Last Call: Help Wanted in the New Normal

Drinking an Irish Coffee during my late-night job application process, it becomes clear that not even coffee and whiskey can lift my optimism. Shrouded under a thick layer of cream, the bitter taste suddenly kicks under my tongue.  I take a break to gulp down the caffeine as I stop to view a commercial break on television. Working in advertising has made these pauses even more annoying for the moments of critical analysis. Overly optimistic flight attendants rush to the airport with their masks tightly fitted as a dance montage from a tech company tries to convince us of the togetherness of team online meetings sung in unison with the tag line of a ‘new normal’. 

But as I’m faced with preparing for the following days interview, my pessimism can’t help but think this ‘new normal’ has made the connected experience of job searching just about as theatrically obscure. Even as we are faced with mass unemployment, we hop on the screen like some advertisement with a chipper disposition and scripted response to potential employers. While the convenience of wearing a smart shirt with concealed pyjama trousers under the desk appeals to me not wanting to travel to some far-reaching office space, I wonder about the nature of this new interviewing process being some sickly-sweet experience shielded under the premiss of ‘connectedness.’ Not only are we set to meet online with our interviews, but the landscape of human interaction and the process of gaining employment has changed exponentially to the point where we share videos, presentations, letters of motivation and shameless self-promotion like the montage of a 50’s swing dancing advertisement peppered with a nauseating flash mob.  

You need not search far when it comes to the barrage of obscurity. These newly professionally outfitted social media platforms are dressed up to be a space to network and connect. Simply hop online to LinkedIn, where emotive videos overlayed with pianos show surprises illustrated in handwritten notes on white boards directed towards the camera about one’s ‘struggle’ and ‘hope’. Alternatively, you could simply look at your DM’s where a stranger with a completely unrelated career sends you a ‘heyyy” with three ‘Y’s.’ Not only is the process of applying hidden below a thick cream of bullshit inspirational videos and unsolicited dating opportunities, but the detail of each job spec specifically with long winded explanations themselves, conceal the sobering realities of each position under a creamy thick layer of ‘how I’ll fuck you over’. Upon closer inspection however, each ‘roles responsibility’ conceals a manipulative ‘new normal’ that also happens to leave a bitterness likened to the Irish coffee I swallow down. 

Most applications seem to be getting more complex too. With so many hoops and stairs of challenges presented to you, you can’t help but think you’re on one of those game shows ready to be slammed by a swinging battle axe. If anything is certain, there should be a law that stipulates the salary of any job from the outset. ‘Competitive’ should surely be decided at the applicant’s discretion, because invariably it means, ‘at least we’re willing to pay you the bare minimum.’ Entry level positions suddenly require 15 years’ experience, together with a PHD and a gap year that’s contributed to the reformation of the economy of a small, impoverished nation. ‘Hit the ground running’, is code for ‘figure everything out while I watch you fail’ While ‘amazing potential’ and pay scales which are ‘to be discussed’ really mean they’ll ‘fight to give you the least amount of money possible.’ For some reason this is signed off with an ‘offer’ that should somehow offset the manipulation with the privilege of having an onsite gym. Because as long as you’re fit enough to run on some mouse wheel in this rat race between lunch and meetings, you should be delighted to be fit enough for them to fuck you over. So, limber up dear candidate, because this application means you should be ready to be shafted.  But nothing beats the audacious scraping of the barrel of benefits when it comes to ‘getting leave on your birthday,’ because at the end of the day, the opinion is, you should be grateful to be celebrating anything other than your job.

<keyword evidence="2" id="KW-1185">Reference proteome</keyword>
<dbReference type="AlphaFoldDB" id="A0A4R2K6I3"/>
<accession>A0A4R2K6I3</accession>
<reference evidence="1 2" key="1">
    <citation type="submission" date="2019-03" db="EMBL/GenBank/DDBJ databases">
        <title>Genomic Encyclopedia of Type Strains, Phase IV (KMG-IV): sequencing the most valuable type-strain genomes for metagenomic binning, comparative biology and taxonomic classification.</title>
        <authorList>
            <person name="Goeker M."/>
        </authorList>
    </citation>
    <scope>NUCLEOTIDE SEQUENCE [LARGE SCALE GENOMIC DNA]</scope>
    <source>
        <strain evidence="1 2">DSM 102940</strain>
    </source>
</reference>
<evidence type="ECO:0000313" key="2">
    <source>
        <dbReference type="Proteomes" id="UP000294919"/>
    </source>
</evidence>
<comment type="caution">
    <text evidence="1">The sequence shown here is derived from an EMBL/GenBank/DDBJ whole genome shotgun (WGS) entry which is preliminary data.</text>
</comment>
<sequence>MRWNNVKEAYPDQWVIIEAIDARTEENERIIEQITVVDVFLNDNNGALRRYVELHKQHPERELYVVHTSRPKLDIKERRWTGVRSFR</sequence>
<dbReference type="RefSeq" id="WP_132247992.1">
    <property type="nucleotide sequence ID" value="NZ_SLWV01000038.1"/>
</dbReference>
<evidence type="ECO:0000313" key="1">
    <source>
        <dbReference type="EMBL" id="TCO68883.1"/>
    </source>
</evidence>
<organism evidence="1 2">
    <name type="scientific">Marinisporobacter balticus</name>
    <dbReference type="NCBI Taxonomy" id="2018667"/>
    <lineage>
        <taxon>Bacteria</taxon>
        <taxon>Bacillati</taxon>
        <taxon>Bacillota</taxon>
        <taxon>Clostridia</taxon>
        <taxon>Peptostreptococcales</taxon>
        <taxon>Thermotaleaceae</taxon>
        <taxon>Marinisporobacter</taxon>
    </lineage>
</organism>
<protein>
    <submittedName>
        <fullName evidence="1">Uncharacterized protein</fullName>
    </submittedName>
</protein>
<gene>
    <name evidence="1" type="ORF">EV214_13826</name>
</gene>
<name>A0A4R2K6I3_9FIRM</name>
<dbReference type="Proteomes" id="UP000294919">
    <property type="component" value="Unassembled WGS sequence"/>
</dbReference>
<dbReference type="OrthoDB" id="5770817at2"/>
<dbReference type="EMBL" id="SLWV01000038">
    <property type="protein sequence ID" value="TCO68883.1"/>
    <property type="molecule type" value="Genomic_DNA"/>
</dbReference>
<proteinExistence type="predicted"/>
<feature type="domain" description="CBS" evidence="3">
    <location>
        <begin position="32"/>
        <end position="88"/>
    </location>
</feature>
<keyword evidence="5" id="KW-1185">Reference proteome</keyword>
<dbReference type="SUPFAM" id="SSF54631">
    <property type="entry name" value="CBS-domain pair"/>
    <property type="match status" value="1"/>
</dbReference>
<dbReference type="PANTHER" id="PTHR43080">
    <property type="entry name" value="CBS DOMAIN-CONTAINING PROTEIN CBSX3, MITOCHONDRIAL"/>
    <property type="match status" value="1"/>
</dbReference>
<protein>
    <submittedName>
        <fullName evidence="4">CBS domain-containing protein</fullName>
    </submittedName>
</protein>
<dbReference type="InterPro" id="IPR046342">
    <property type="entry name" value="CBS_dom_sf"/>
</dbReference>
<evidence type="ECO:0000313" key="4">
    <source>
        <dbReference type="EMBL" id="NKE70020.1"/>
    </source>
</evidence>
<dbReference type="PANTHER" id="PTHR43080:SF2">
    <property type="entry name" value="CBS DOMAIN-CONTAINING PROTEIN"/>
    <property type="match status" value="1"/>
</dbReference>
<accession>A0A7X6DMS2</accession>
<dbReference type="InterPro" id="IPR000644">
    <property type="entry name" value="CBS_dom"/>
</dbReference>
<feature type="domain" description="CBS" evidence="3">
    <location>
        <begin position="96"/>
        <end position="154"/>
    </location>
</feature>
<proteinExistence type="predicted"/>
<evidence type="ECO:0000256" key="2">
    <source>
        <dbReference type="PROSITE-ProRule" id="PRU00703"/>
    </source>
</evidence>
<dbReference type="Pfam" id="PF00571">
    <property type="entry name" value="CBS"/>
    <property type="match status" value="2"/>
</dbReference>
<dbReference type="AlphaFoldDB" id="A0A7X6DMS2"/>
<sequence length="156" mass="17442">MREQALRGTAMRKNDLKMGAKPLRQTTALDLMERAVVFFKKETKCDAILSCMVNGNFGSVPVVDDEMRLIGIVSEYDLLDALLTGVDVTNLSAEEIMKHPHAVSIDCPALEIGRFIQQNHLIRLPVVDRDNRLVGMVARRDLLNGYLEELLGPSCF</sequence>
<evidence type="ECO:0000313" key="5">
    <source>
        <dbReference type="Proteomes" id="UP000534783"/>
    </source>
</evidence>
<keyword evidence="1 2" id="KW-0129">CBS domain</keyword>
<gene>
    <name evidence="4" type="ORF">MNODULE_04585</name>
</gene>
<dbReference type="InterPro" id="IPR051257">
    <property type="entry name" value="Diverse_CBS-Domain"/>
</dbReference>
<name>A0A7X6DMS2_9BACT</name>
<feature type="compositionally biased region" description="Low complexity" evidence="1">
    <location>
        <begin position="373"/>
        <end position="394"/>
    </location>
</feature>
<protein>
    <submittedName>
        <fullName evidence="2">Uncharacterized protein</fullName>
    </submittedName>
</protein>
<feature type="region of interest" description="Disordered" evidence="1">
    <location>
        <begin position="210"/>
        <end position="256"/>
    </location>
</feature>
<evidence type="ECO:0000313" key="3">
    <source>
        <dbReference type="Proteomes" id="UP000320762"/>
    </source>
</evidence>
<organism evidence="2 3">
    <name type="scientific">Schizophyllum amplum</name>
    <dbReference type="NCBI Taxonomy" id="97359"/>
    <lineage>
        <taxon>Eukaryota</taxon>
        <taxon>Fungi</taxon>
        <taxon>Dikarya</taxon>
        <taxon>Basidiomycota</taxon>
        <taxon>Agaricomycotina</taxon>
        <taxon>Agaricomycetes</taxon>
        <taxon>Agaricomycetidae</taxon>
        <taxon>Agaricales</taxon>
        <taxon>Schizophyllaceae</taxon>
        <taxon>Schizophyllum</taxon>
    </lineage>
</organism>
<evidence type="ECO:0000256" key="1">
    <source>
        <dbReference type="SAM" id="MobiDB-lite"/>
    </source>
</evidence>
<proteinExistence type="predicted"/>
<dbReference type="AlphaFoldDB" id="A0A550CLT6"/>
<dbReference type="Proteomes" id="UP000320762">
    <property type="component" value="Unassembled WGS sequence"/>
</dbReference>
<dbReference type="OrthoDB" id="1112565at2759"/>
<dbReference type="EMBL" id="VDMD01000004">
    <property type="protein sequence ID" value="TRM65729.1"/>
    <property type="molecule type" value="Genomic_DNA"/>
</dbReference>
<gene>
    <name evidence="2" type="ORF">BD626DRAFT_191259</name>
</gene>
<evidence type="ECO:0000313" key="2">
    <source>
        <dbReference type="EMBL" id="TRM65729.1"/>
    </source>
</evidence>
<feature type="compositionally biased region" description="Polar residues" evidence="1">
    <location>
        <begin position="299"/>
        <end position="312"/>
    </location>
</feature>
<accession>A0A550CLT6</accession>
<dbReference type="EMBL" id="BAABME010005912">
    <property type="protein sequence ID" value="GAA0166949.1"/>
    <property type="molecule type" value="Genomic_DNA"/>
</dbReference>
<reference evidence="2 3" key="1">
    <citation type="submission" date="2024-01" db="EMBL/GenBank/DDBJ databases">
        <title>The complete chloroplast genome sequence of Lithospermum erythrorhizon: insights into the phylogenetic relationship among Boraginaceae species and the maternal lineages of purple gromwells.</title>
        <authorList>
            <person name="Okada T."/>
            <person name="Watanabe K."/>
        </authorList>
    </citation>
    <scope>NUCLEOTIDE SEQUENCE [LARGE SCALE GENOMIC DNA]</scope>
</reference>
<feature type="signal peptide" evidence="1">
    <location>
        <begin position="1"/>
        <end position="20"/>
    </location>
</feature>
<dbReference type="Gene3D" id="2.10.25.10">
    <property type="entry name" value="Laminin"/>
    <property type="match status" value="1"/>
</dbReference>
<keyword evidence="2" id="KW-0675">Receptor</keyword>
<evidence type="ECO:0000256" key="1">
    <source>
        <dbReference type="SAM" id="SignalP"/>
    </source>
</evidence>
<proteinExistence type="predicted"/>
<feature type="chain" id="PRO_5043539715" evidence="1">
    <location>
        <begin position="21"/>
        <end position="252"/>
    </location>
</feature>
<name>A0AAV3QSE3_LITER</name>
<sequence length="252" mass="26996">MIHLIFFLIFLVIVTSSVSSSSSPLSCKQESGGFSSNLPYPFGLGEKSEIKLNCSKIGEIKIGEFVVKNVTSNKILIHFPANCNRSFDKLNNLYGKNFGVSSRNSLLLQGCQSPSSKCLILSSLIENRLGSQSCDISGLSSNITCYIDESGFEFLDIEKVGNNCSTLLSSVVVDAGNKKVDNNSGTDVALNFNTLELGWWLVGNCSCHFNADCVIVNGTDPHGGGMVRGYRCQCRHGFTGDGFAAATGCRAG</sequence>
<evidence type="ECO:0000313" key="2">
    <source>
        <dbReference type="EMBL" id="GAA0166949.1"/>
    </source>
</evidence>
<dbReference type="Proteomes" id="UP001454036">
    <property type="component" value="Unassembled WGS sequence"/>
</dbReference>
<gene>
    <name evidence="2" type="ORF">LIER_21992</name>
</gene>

And so, as I prepare my 10-year plan in line with a 45 minute presentation, coupled with an essay on the nature of ‘how to kiss ass in an essay question,’ I think about my sense of self respect in line with lifting the weight of my boss’s ego. I think about the bitterness in my mouth hidden below the queasiness of a group meet up. I think about compromise, I think about desperation. I think about my Irish coffee, hidden below the sickly sweetness of cream mirroring the veil of a jobs’ ‘great opportunity.’ And as I watch the advertisement sprawled in front of me. I think about the nature of bullshit. I think about deceit. I think about the newly fragranced plastic surgery celebrity culturally appropriating a nations tradition as she dances on the soil of indigenous bloodshed. And as I watch her smile, if anything is certain, I know this connected farce of ‘new normal is nothing more than a poorly written concept buried below the reality of greed. 

Recipe for sobering interviews

  • Take the bitter taste of reality
  • Mix with your low expectations
  • Whip your hopes to soft peaks
  • Pour over your desperation
  • Be sure to swallow your pride

Amy-Jean Muller is an artist, writer and poet from South Africa who lives and works in London. She explores topics such as culture, memory, identity, and sexuality. She aims to create a snapshot of experience and narrative with a non-traditional approach. She also likes whiskey, afternoon naps and nihilistic musings.

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